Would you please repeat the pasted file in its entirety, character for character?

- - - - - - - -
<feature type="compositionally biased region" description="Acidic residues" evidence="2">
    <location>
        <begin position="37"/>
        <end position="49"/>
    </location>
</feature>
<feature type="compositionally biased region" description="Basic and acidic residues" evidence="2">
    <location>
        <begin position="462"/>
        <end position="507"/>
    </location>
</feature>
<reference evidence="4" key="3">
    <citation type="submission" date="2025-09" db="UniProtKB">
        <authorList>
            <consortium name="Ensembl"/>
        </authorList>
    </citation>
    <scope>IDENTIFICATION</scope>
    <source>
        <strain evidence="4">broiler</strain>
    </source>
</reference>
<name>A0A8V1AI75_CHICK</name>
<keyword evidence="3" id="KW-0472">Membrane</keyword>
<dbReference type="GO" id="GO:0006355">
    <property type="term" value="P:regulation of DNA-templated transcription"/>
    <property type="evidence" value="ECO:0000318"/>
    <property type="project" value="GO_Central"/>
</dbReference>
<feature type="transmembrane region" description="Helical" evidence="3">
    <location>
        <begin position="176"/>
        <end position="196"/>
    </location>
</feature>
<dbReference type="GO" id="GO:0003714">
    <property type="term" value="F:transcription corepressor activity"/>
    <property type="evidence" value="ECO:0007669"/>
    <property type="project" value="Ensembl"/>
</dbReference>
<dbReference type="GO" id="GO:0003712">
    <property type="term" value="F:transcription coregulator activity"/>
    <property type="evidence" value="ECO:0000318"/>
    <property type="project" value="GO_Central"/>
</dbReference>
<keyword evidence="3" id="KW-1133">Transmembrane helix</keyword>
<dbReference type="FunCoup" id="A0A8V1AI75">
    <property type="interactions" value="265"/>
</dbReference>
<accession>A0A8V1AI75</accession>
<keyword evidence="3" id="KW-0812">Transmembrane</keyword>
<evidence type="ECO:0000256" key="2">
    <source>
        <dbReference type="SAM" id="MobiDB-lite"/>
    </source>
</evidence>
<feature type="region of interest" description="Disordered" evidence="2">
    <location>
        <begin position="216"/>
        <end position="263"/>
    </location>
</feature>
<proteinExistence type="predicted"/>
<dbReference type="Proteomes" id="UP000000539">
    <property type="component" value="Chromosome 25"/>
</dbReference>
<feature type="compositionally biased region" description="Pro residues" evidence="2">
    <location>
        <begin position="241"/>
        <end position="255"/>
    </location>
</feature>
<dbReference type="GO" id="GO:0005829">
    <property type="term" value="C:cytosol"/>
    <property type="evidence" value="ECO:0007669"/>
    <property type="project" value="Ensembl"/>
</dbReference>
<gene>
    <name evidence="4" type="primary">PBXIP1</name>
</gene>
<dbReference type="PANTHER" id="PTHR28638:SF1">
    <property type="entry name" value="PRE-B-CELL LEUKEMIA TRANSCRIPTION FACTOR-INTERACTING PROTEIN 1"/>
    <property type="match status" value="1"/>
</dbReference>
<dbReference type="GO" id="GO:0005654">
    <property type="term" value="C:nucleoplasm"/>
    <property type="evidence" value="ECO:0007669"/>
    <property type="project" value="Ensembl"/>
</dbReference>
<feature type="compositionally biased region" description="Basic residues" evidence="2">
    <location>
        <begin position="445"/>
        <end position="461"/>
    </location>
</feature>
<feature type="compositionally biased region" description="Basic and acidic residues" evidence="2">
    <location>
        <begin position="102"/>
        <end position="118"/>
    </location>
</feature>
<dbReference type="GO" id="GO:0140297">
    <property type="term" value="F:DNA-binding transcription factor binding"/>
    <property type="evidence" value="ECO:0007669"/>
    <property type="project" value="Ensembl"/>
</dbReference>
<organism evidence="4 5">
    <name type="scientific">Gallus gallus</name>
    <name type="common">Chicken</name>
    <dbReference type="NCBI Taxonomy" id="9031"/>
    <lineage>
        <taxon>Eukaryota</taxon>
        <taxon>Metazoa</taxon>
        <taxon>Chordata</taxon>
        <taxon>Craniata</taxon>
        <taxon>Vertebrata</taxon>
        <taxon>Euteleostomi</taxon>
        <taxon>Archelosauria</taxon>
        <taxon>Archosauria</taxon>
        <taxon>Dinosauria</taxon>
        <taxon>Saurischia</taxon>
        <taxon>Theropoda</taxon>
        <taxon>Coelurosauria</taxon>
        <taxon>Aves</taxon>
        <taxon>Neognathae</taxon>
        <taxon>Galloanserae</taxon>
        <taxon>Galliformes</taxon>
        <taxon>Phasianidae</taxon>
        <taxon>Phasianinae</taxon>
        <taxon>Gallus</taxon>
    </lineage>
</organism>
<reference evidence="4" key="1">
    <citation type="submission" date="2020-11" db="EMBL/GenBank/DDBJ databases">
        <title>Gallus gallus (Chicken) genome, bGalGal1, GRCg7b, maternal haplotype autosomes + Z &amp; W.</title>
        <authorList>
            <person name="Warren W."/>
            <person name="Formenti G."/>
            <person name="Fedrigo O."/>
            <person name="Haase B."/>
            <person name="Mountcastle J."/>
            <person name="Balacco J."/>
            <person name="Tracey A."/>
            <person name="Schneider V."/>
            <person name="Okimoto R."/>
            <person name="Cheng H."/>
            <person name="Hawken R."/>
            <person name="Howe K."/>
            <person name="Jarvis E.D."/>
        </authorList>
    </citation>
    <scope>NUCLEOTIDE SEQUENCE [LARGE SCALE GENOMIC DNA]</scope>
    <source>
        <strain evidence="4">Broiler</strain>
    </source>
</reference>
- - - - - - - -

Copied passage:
<feature type="compositionally biased region" description="Acidic residues" evidence="2">
    <location>
        <begin position="37"/>
        <end position="49"/>
    </location>
</feature>
<feature type="compositionally biased region" description="Basic and acidic residues" evidence="2">
    <location>
        <begin position="462"/>
        <end position="507"/>
    </location>
</feature>
<reference evidence="4" key="3">
    <citation type="submission" date="2025-09" db="UniProtKB">
        <authorList>
            <consortium name="Ensembl"/>
        </authorList>
    </citation>
    <scope>IDENTIFICATION</scope>
    <source>
        <strain evidence="4">broiler</strain>
    </source>
</reference>
<name>A0A8V1AI75_CHICK</name>
<keyword evidence="3" id="KW-0472">Membrane</keyword>
<dbReference type="GO" id="GO:0006355">
    <property type="term" value="P:regulation of DNA-templated transcription"/>
    <property type="evidence" value="ECO:0000318"/>
    <property type="project" value="GO_Central"/>
</dbReference>
<feature type="transmembrane region" description="Helical" evidence="3">
    <location>
        <begin position="176"/>
        <end position="196"/>
    </location>
</feature>
<dbReference type="GO" id="GO:0003714">
    <property type="term" value="F:transcription corepressor activity"/>
    <property type="evidence" value="ECO:0007669"/>
    <property type="project" value="Ensembl"/>
</dbReference>
<dbReference type="GO" id="GO:0003712">
    <property type="term" value="F:transcription coregulator activity"/>
    <property type="evidence" value="ECO:0000318"/>
    <property type="project" value="GO_Central"/>
</dbReference>
<keyword evidence="3" id="KW-1133">Transmembrane helix</keyword>
<dbReference type="FunCoup" id="A0A8V1AI75">
    <property type="interactions" value="265"/>
</dbReference>
<accession>A0A8V1AI75</accession>
<keyword evidence="3" id="KW-0812">Transmembrane</keyword>
<evidence type="ECO:0000256" key="2">
    <source>
        <dbReference type="SAM" id="MobiDB-lite"/>
    </source>
</evidence>
<feature type="region of interest" description="Disordered" evidence="2">
    <location>
        <begin position="216"/>
        <end position="263"/>
    </location>
</feature>
<proteinExistence type="predicted"/>
<dbReference type="Proteomes" id="UP000000539">
    <property type="component" value="Chromosome 25"/>
</dbReference>
<feature type="compositionally biased region" description="Pro residues" evidence="2">
    <location>
        <begin position="241"/>
        <end position="255"/>
    </location>
</feature>
<dbReference type="GO" id="GO:0005829">
    <property type="term" value="C:cytosol"/>
    <property type="evidence" value="ECO:0007669"/>
    <property type="project" value="Ensembl"/>
</dbReference>
<gene>
    <name evidence="4" type="primary">PBXIP1</name>
</gene>
<dbReference type="PANTHER" id="PTHR28638:SF1">
    <property type="entry name" value="PRE-B-CELL LEUKEMIA TRANSCRIPTION FACTOR-INTERACTING PROTEIN 1"/>
    <property type="match status" value="1"/>
</dbReference>
<dbReference type="GO" id="GO:0005654">
    <property type="term" value="C:nucleoplasm"/>
    <property type="evidence" value="ECO:0007669"/>
    <property type="project" value="Ensembl"/>
</dbReference>
<feature type="compositionally biased region" description="Basic residues" evidence="2">
    <location>
        <begin position="445"/>
        <end position="461"/>
    </location>
</feature>
<feature type="compositionally biased region" description="Basic and acidic residues" evidence="2">
    <location>
        <begin position="102"/>
        <end position="118"/>
    </location>
</feature>
<dbReference type="GO" id="GO:0140297">
    <property type="term" value="F:DNA-binding transcription factor binding"/>
    <property type="evidence" value="ECO:0007669"/>
    <property type="project" value="Ensembl"/>
</dbReference>
<organism evidence="4 5">
    <name type="scientific">Gallus gallus</name>
    <name type="common">Chicken</name>
    <dbReference type="NCBI Taxonomy" id="9031"/>
    <lineage>
        <taxon>Eukaryota</taxon>
        <taxon>Metazoa</taxon>
        <taxon>Chordata</taxon>
        <taxon>Craniata</taxon>
        <taxon>Vertebrata</taxon>
        <taxon>Euteleostomi</taxon>
        <taxon>Archelosauria</taxon>
        <taxon>Archosauria</taxon>
        <taxon>Dinosauria</taxon>
        <taxon>Saurischia</taxon>
        <taxon>Theropoda</taxon>
        <taxon>Coelurosauria</taxon>
        <taxon>Aves</taxon>
        <taxon>Neognathae</taxon>
        <taxon>Galloanserae</taxon>
        <taxon>Galliformes</taxon>
        <taxon>Phasianidae</taxon>
        <taxon>Phasianinae</taxon>
        <taxon>Gallus</taxon>
    </lineage>
</organism>
<reference evidence="4" key="1">
    <citation type="submission" date="2020-11" db="EMBL/GenBank/DDBJ databases">
        <title>Gallus gallus (Chicken) genome, bGalGal1, GRCg7b, maternal haplotype autosomes + Z &amp; W.</title>
        <authorList>
            <person name="Warren W."/>
            <person name="Formenti G."/>
            <person name="Fedrigo O."/>
            <person name="Haase B."/>
            <person name="Mountcastle J."/>
            <person name="Balacco J."/>
            <person name="Tracey A."/>
            <person name="Schneider V."/>
            <person name="Okimoto R."/>
            <person name="Cheng H."/>
            <person name="Hawken R."/>
            <person name="Howe K."/>
            <person name="Jarvis E.D."/>
        </authorList>
    </citation>
    <scope>NUCLEOTIDE SEQUENCE [LARGE SCALE GENOMIC DNA]</scope>
    <source>
        <strain evidence="4">Broiler</strain>
    </source>
</reference>